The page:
U.S. Chamber cites foreign enemies in latest call to stem litigation funding

  • The U.S. Chamber of Commerce has long sought regulation of lawsuit funders
  • New report says foreign investment in U.S. litigation poses possible national security risk

(Reuters) – Calling once again for strict limits on third-party litigation funding, the U.S. Chamber of Commerce said in a new report Wednesday that unspecified foreign actors could use investments in U.S. lawsuits to undermine national security.

The business lobby, which has long sought regulation of litigation funders, called for legislative and regulatory changes to heighten disclosure and reporting requirements, citing a lack of transparency.

Litigation funders provide financing for individual lawsuits or case portfolios in exchange for a cut of any settlement or judgment. The practice has grown in the United States and abroad, particularly over the past decade.

The Wednesday report issued by the Chamber’s Institute for Legal Reform said a “largely underexplored” risk of the practice is the “possibility that foreign adversaries of the United States may undermine U.S. national economic and security interests through the infiltration of the American litigation system.”

Foreign adversaries could use funding agreements to seek control over a case’s strategy, the report said. They could leverage cases they finance to obtain sensitive corporate information, or fund cases focused on “divisive issues” to influence U.S. politics, the report said.

The report was authored by four lawyers from law firm Skadden, Arps, Slate, Meagher & Flom, including Michael Leiter, head of the firm’s Committee on Foreign Investment in the United States and national security practice. Leiter did not immediately respond to a request for comment about whether Skadden works with litigation funders.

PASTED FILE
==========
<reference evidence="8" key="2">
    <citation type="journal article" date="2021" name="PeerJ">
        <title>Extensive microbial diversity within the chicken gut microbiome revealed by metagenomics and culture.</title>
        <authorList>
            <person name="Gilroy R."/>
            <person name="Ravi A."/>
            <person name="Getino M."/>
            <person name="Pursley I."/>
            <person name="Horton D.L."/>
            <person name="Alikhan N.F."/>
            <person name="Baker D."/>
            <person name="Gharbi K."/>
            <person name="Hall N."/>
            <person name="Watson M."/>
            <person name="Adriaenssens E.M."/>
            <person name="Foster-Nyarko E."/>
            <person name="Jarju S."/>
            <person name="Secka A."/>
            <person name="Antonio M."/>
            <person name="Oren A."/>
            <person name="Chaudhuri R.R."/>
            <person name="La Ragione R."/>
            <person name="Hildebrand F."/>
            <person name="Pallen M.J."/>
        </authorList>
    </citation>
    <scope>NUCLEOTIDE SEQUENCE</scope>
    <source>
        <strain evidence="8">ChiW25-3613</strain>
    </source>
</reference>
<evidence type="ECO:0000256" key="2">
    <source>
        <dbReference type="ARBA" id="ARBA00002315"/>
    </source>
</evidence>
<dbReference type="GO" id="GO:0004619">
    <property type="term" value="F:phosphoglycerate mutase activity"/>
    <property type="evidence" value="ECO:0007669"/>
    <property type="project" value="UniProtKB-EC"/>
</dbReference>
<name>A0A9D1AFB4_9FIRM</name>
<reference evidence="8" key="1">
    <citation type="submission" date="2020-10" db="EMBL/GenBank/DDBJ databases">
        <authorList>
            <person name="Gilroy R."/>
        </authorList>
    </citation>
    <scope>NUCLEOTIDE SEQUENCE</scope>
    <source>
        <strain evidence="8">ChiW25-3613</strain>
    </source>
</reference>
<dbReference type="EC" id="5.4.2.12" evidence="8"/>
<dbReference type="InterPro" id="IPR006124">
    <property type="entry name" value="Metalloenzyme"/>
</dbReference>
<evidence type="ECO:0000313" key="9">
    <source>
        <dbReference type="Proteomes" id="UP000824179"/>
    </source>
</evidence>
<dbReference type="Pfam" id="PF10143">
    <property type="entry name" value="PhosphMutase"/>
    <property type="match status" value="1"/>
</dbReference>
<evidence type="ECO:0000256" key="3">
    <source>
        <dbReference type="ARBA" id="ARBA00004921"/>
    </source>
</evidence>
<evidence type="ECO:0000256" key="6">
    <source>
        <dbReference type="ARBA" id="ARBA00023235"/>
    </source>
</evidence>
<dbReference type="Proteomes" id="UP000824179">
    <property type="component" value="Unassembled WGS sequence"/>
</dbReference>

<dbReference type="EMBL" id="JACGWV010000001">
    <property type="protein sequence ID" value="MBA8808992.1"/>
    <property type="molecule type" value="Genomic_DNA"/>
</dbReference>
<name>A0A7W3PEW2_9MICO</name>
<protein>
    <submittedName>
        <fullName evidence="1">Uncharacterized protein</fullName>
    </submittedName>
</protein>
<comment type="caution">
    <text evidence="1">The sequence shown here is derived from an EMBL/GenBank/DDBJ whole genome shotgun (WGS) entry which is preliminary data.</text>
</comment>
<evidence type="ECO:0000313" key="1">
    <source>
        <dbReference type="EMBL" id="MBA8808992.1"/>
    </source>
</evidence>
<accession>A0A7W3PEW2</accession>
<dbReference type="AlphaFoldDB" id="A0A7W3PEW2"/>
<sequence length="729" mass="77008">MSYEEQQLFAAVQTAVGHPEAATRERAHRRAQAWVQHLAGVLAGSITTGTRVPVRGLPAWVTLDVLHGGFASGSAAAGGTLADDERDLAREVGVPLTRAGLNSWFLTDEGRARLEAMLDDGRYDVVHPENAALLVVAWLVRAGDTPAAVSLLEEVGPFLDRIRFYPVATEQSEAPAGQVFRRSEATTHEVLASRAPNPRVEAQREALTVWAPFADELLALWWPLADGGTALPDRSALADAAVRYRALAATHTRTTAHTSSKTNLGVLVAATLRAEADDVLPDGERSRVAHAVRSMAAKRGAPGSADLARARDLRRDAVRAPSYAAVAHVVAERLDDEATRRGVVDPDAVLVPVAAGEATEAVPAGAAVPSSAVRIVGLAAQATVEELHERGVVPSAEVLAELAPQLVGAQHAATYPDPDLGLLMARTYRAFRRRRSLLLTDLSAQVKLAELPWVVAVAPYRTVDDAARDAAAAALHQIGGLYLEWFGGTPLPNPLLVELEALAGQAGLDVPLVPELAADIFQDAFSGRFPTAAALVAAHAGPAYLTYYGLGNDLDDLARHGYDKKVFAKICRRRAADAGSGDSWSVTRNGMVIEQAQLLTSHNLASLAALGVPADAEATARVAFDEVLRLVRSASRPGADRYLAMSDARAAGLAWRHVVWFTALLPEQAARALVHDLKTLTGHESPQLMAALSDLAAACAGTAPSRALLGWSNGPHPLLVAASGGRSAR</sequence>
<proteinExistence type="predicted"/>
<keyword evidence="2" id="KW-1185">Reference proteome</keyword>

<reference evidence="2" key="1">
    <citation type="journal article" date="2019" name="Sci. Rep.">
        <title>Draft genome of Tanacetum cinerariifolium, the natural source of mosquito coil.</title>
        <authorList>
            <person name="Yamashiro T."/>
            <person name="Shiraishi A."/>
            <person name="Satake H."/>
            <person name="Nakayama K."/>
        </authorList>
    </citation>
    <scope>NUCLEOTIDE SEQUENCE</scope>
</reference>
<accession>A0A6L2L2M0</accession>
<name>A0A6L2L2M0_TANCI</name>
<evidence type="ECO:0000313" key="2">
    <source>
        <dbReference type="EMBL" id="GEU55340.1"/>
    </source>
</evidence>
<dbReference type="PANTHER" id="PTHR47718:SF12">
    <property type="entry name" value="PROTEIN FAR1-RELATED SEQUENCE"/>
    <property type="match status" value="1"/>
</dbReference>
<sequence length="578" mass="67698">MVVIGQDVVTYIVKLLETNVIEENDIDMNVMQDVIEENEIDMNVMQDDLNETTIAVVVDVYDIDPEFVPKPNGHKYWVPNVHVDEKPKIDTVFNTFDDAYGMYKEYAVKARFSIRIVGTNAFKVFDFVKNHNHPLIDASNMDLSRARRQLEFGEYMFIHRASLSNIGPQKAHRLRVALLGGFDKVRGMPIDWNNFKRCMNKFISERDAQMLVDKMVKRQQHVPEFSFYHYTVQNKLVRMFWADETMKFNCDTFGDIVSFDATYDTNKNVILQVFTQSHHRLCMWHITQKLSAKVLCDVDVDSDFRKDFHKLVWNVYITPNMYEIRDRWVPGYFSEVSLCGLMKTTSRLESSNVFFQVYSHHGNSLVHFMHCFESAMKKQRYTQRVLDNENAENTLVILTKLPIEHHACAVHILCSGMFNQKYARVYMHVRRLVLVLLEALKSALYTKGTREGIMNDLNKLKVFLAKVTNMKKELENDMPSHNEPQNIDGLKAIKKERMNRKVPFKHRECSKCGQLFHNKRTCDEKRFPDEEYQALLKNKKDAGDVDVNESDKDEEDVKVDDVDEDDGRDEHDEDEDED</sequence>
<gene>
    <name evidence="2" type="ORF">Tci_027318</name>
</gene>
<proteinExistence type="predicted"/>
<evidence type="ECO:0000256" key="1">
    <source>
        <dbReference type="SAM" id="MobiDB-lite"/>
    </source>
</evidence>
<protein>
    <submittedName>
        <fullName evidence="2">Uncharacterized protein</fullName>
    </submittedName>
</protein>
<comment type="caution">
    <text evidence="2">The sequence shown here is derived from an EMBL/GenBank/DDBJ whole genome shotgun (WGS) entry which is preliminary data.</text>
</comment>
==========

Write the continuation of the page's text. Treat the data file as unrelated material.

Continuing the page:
The Chamber’s report said the current extent of foreign investment in U.S. litigation is unclear due to the “secrecy” of funding agreements.

The Chamber and others have largely been unsuccessful in lobbying for mandates to disclose information about sources of lawsuit funding, though courts in a small handful of states have adopted disclosure rules, including the federal court in New Jersey last year. Judges who have ruled on the issue have mostly sided with plaintiffs trying to shield funding agreements from defendants.

Defenders of litigation finance, including a two-year-old trade group representing funders, have criticized proposals to limit or more closely regulate the practice as overbroad.

Gary Barnett, executive director of the International Legal Finance Association, said in a statement the Chamber’s report is “light on substance and heavy on speculation and pre-conceived notions.” He said courts are well equipped to handle matters related to litigation finance and to protect sensitive information in litigation.

The Chamber’s report recommended adding reporting requirements for litigation funding by foreign governments under the Foreign Agents Registration Act, and urged U.S. President Joe Biden’s administration to issue an executive order forcing agents of foreign governments to disclose their association if funding litigation against U.S. companies.

(NOTE: This story has been updated with a comment from the International Legal Finance Association)

Read more:

U.S. Chamber warns SCOTUS of litigation funding peril

Litigation funders howl as N.J. adopts disclosure requirement

Litigation finance firms join forces to counter skeptics in lobbying, PR push

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https://www.reuters.com/legal/litigation/us-chamber-cites-foreign-enemies-latest-call-stem-litigation-funding-2022-11-02/